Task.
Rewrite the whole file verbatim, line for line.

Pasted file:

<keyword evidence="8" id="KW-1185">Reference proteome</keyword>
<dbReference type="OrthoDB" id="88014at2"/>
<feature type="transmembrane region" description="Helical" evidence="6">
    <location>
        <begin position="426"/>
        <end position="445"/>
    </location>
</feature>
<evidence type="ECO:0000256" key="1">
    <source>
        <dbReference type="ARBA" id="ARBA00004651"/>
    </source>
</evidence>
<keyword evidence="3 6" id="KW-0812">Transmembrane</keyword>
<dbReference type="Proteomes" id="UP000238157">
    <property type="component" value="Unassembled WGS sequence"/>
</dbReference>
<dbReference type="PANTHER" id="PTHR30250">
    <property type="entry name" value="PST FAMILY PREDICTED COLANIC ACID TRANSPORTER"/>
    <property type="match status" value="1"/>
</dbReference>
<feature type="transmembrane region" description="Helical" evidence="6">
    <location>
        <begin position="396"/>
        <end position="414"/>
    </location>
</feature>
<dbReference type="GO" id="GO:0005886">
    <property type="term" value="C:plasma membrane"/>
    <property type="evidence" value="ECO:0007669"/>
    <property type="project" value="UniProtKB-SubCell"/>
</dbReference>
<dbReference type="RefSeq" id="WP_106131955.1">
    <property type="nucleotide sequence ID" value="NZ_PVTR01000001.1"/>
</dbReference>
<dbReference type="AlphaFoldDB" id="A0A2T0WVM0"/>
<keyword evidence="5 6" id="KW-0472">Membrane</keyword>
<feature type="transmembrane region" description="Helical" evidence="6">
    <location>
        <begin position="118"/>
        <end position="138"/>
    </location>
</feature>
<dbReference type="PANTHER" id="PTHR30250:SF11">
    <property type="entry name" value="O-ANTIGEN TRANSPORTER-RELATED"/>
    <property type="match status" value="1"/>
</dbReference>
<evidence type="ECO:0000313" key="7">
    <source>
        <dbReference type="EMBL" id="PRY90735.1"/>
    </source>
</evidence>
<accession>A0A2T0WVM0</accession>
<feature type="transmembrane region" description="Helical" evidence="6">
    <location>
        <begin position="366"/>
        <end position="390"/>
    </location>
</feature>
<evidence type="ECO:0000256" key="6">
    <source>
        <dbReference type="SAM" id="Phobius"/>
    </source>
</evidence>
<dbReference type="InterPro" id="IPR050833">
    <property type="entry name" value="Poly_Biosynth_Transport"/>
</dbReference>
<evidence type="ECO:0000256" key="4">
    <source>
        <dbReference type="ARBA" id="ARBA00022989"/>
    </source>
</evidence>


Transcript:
<keyword evidence="8" id="KW-1185">Reference proteome</keyword>
<dbReference type="OrthoDB" id="88014at2"/>
<feature type="transmembrane region" description="Helical" evidence="6">
    <location>
        <begin position="426"/>
        <end position="445"/>
    </location>
</feature>
<evidence type="ECO:0000256" key="1">
    <source>
        <dbReference type="ARBA" id="ARBA00004651"/>
    </source>
</evidence>
<keyword evidence="3 6" id="KW-0812">Transmembrane</keyword>
<dbReference type="Proteomes" id="UP000238157">
    <property type="component" value="Unassembled WGS sequence"/>
</dbReference>
<dbReference type="PANTHER" id="PTHR30250">
    <property type="entry name" value="PST FAMILY PREDICTED COLANIC ACID TRANSPORTER"/>
    <property type="match status" value="1"/>
</dbReference>
<feature type="transmembrane region" description="Helical" evidence="6">
    <location>
        <begin position="396"/>
        <end position="414"/>
    </location>
</feature>
<dbReference type="GO" id="GO:0005886">
    <property type="term" value="C:plasma membrane"/>
    <property type="evidence" value="ECO:0007669"/>
    <property type="project" value="UniProtKB-SubCell"/>
</dbReference>
<dbReference type="RefSeq" id="WP_106131955.1">
    <property type="nucleotide sequence ID" value="NZ_PVTR01000001.1"/>
</dbReference>
<dbReference type="AlphaFoldDB" id="A0A2T0WVM0"/>
<keyword evidence="5 6" id="KW-0472">Membrane</keyword>
<feature type="transmembrane region" description="Helical" evidence="6">
    <location>
        <begin position="118"/>
        <end position="138"/>
    </location>
</feature>
<dbReference type="PANTHER" id="PTHR30250:SF11">
    <property type="entry name" value="O-ANTIGEN TRANSPORTER-RELATED"/>
    <property type="match status" value="1"/>
</dbReference>
<evidence type="ECO:0000313" key="7">
    <source>
        <dbReference type="EMBL" id="PRY90735.1"/>
    </source>
</evidence>
<accession>A0A2T0WVM0</accession>
<feature type="transmembrane region" description="Helical" evidence="6">
    <location>
        <begin position="366"/>
        <end position="390"/>
    </location>
</feature>
<evidence type="ECO:0000256" key="6">
    <source>
        <dbReference type="SAM" id="Phobius"/>
    </source>
</evidence>
<dbReference type="InterPro" id="IPR050833">
    <property type="entry name" value="Poly_Biosynth_Transport"/>
</dbReference>
<evidence type="ECO:0000256" key="4">
    <source>
        <dbReference type="ARBA" id="ARBA00022989"/>
    </source>
</evidence>